- Saint-Saëns Tarantella for flute, clarinet and piano
- Guillaume Connesson Techno Parade for clarinet, flute and piano
- PIAZZOLLA / arr. Eckart Runge & Jacques Ammon Concierto para Quinteto
- Mendelssohn Concert Piece No. 1, Op. 113 for clarinet, basset horn and piano
- Weber Clarinet Quintet, Op. 34
- Clarinet and featured artist and curator Kimball Sykes
- Piano Frédéric Lacroix
- Basset horn Sean Rice
- Flute Joanna G’froerer
- Violin Marjolaine Lambert
- Violin Jeremy Mastrangelo
- Viola David Marks
- Cello Julia MacLaine
Experience the glory of the clarinet and its enigmatic relative the basset horn in today’s concert, curated by and featuring Kimball Sykes, the National Arts Centre Orchestra’s principal clarinetist since 1985.
Camille Saint-Saëns’s playful and spirited Tarantella for flute, clarinet, and piano is fiendishly demanding and frightfully fun, taking the form of a musical dance originating in southern Italy that was said to cure the bite of a tarantula. Dance fast and hard enough, and the poison will leave your body!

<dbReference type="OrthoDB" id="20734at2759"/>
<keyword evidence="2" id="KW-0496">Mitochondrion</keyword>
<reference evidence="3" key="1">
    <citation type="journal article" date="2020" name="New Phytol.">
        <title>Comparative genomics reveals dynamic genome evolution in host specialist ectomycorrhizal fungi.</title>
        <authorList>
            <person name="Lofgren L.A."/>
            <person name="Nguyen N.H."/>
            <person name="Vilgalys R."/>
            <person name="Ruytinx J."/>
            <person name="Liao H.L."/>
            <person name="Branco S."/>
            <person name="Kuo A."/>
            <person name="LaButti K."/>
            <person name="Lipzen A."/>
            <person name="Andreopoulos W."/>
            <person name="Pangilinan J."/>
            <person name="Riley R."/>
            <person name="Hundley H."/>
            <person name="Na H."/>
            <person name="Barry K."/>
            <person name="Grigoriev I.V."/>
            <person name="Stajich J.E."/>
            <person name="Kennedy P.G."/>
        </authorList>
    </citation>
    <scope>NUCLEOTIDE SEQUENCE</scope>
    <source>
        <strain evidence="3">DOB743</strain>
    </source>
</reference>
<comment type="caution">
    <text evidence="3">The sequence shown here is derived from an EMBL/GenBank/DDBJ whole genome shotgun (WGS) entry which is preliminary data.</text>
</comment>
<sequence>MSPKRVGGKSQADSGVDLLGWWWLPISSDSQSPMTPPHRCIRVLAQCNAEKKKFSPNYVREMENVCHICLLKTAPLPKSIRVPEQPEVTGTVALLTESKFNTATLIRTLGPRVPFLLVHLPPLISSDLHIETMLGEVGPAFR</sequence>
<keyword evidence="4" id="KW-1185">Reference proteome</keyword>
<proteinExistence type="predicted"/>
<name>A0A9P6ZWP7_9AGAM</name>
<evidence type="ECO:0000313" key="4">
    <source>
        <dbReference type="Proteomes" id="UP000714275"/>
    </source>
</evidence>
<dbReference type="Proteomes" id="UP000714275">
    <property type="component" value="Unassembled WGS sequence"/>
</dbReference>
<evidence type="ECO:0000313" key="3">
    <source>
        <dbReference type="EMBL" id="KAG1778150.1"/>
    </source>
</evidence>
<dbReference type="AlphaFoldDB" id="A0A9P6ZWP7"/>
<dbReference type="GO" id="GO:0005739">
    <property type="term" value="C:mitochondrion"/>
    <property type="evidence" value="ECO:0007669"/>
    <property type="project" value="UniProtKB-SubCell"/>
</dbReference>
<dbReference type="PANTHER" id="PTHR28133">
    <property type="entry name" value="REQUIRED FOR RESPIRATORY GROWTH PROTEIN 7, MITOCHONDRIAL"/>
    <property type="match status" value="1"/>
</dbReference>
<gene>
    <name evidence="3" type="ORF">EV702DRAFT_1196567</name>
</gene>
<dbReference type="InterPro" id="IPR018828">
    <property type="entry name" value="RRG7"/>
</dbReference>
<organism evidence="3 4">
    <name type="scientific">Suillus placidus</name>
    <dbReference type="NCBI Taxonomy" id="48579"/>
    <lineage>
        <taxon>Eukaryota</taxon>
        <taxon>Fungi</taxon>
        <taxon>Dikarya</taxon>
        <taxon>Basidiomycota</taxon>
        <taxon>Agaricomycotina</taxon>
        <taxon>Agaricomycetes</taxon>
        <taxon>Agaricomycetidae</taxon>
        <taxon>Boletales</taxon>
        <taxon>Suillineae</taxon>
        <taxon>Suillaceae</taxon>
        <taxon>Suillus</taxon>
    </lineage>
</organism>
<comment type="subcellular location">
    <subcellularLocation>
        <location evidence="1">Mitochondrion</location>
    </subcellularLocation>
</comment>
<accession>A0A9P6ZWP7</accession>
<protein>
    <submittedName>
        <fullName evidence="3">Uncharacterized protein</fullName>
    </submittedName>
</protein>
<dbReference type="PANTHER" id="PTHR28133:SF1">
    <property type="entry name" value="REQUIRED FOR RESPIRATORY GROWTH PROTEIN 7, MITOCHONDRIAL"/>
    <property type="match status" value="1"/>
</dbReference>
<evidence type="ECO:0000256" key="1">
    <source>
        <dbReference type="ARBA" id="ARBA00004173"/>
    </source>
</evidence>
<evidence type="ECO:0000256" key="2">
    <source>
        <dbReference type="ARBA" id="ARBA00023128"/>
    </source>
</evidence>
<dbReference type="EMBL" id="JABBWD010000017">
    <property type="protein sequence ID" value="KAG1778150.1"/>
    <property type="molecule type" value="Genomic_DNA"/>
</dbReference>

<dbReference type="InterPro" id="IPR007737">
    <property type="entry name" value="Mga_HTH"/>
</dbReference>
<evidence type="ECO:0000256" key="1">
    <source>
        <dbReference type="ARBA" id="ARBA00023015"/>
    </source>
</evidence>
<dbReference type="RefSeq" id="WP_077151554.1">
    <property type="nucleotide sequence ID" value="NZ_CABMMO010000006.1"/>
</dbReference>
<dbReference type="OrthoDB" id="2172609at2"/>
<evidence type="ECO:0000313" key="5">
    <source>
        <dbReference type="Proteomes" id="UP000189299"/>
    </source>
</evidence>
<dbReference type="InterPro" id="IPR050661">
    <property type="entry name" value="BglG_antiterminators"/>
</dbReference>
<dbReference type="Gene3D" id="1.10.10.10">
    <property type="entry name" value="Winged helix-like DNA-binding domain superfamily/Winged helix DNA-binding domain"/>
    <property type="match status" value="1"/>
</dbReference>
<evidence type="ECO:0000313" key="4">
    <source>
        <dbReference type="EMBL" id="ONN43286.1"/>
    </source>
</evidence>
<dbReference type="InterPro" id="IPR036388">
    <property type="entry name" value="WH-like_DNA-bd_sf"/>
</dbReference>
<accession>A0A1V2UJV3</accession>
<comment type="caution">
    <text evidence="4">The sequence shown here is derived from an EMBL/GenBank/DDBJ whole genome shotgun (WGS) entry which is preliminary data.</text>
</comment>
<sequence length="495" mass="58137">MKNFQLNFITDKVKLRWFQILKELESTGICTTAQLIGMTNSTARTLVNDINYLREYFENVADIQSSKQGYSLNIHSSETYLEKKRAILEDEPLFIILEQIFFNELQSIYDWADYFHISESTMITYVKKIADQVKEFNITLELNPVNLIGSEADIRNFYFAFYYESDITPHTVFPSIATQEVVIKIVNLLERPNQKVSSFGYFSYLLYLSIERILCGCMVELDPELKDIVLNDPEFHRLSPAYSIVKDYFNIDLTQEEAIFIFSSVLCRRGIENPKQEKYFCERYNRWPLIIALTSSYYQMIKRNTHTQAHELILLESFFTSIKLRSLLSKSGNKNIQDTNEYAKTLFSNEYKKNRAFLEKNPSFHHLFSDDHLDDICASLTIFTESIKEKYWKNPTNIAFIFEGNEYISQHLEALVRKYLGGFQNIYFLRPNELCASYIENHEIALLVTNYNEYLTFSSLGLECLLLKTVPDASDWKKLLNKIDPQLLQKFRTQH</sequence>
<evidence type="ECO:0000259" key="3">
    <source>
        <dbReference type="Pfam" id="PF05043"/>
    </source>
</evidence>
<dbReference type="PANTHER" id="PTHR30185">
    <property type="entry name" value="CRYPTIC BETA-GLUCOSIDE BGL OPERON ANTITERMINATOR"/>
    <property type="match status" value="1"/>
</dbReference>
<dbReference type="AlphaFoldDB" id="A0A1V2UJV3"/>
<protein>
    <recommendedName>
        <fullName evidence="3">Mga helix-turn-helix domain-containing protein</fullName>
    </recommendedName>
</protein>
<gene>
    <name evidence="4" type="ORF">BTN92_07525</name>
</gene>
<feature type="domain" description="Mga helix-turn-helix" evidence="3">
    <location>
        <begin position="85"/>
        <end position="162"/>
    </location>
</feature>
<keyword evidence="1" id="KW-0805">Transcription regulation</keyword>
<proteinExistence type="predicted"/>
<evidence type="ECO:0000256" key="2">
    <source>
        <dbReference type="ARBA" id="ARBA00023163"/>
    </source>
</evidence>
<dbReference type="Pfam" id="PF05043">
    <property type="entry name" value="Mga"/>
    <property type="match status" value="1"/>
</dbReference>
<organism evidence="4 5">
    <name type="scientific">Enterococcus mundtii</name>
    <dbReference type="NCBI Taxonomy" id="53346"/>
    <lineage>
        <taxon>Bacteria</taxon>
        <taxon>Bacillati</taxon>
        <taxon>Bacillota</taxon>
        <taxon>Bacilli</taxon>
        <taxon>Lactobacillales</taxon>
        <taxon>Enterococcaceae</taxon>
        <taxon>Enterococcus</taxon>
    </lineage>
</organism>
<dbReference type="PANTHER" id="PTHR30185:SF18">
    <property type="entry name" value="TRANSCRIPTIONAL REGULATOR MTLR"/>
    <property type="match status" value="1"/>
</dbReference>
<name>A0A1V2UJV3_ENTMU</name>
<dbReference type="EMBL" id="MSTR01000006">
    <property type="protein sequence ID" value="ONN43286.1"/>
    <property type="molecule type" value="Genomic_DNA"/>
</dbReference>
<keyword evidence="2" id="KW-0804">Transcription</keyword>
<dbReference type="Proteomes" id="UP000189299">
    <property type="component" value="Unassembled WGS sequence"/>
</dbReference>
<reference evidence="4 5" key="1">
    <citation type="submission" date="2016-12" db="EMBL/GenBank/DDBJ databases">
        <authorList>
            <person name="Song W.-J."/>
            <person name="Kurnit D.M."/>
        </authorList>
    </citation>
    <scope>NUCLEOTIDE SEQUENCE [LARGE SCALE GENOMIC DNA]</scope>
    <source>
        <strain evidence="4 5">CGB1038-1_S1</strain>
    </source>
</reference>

Venture inside and outside the piano with Guillaume Connesson’s short, wild, and frenetic Techno Parade, and don’t be surprised if, at the end, you find yourself exhaling a breath you didn’t know you were holding.
Astor Piazzolla’s Concierto para Quinteto is, for many, a new encounter with the expressive sounds and rhythms of Argentina. By turns playful and melancholic, the piece illuminates Piazzolla’s genius and authenticity, brought to joyful life in the hands of these talented players.
Mendelssohn was said to have affectionately titled his Concert Piece No. 1 the “Grand Duet for Steamed Dumplings and Sweet Cheese Strudel.” The work was written to fulfil Mendelssohn’s part of a deal with Munich court musicians Heinrich Joseph Baermann and his son Carl, in exchange for a dinner of Mendelssohn’s beloved steamed dumplings, which he could not get in Berlin. Sean Rice, the NAC Orchestra’s second clarinetist, brings the instrument’s cousin, the basset horn, to life.
The expressive possibilities of Weber’s evocative Clarinet Quintet range from the sublime to the sweet, allowing a perfect instrumental balance between clarinet and string quartet that is rich and smooth as honey.